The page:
Friday, September 11, 2009

Jay World's Resounding Echoes

In the Spring I refer to all outdoors as Robin World, but in the Fall it is transformed into Jay World. Though robins are still around, they’re less seen and heard, while the jays are heard continuously—whether you’re in the country or the city--as they are getting wound up for migration. Although jays are with us throughout the year, at this time of Fall, they dominate the sound environment. Even if you are working in an office with closed windows, you may still hear their raucous, cacaphonic calls—a nice reminder that there’s still a living world out there.

I always experience a bit of a thrill when I hear or see the sounds of fall migration, because it alerts me to this massive movement in nature, and I believe that the birds in flocks are very excited, in addition to the sense of urgency that drives them forward. Of course, for jays, it isn’t the perilous long-distance journey that some other birds undertake, though the jays’ excitement is the most audible. Our local blue jays just go down to Dixie, so the ones we see over the winter are actually their Canadian cousins. As we get closer to Equinox, you’ll see little trios, quartets, or quintets of jays criss-crossing the roadways as they move purposefully southward, (though you’ll also see them heading in other directions, on shorter, local errands). Although you may see some larger bands of blue jays flying higher over head, they tend not to mass into large, high-flying flocks like some other birds. Rather, blue jays flow through the landscape as they move more leisurely and noisily from tree to tree and copse to copse.

My most memorable viewing of the jay migration, as well as the hawk migration, took place in front of my Dad’s big picture window in his beach house on the north shore of Lake Michigan, between Manistique and Gulliver. The house is set back in the dunes, with various bushes and trees in front of it. As the hawks and jays follow the shore line, they continuously stream past this window—on sort of a bird highway—as they move from tree to tree and bush to bush. When I was living in California and home schooling my children, we spent a number of months from summer into late autumn up there; however, now that I’ve moved back to Michigan, my ties to my work and my house keep me from going back, (though the house is not abandoned, because my brother’s family goes up there).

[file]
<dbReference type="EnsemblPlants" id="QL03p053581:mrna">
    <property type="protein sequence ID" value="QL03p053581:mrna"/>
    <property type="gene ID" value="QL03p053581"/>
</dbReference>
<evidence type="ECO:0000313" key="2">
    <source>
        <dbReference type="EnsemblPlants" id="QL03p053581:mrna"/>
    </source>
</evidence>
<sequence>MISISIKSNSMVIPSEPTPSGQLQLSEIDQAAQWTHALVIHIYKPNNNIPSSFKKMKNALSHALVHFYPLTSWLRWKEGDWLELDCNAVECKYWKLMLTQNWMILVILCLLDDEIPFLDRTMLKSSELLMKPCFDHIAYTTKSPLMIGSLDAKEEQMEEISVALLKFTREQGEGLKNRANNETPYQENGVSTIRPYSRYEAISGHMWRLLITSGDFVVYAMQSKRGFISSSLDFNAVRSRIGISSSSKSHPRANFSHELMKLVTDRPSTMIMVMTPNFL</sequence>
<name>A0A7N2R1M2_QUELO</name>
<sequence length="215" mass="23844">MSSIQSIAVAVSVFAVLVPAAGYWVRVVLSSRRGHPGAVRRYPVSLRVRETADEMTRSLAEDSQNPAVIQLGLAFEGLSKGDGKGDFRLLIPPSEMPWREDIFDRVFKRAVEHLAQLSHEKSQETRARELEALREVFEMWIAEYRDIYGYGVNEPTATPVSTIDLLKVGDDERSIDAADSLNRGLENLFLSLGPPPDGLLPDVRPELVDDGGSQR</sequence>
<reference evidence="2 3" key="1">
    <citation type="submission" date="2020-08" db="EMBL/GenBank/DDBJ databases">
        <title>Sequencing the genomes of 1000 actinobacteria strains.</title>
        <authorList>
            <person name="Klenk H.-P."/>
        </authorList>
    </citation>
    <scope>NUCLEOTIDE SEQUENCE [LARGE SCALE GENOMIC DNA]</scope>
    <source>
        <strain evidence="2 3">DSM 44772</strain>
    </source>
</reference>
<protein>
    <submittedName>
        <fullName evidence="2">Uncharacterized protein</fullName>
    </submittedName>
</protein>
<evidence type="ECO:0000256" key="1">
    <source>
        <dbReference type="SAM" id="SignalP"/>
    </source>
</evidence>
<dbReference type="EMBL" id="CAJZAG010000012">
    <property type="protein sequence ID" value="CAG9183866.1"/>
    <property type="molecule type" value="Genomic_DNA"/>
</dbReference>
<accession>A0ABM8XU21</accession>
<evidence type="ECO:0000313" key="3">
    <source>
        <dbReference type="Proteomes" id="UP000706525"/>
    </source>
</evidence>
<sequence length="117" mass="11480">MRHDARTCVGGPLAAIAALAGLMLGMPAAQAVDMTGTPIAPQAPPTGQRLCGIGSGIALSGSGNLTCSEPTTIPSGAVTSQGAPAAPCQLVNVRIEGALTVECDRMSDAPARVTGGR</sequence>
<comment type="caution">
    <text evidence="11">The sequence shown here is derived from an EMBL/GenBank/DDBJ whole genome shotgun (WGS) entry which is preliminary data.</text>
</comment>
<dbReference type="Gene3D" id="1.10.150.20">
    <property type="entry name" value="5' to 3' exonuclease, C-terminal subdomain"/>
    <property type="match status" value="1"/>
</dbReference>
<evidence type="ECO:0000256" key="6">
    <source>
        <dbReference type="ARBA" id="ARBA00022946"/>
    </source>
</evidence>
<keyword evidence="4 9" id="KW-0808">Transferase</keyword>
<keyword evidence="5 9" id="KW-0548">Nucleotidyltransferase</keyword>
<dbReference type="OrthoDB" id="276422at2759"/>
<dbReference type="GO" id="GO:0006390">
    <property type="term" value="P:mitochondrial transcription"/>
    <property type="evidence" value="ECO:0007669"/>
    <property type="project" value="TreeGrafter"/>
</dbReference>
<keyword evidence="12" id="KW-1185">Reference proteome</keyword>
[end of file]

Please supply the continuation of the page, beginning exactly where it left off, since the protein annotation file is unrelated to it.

By the way, sometimes in addition to their usual semi-obscene shrieks, jays will also make metallic whistling calls. The quality of these calls may vary from a sound not unlike a rusty swing-set, to a more refined flute-like sound. Because these calls are unfamiliar and somewhat un-jay-like, some people don’t recognize them and find it hard to believe that jays are making these calls, even when you point it out to them. I heard some metallic jay whistles just yesterday, as I am fortunate to sit near a window. For over six months, I’ve been working in Berkey Hall, on Grand River Avenue. Though it’s such a busy street, it is a divided road with trees in the median strips, plus there are tall, mature trees lining it on narrow but park-like lawns on the MSU side. So, despite all the congested traffic and everything, this strip is rich in bird life, and from my window I continuously hear robins in spring and jays in fall. I am still also hearing the sound of cicadas.

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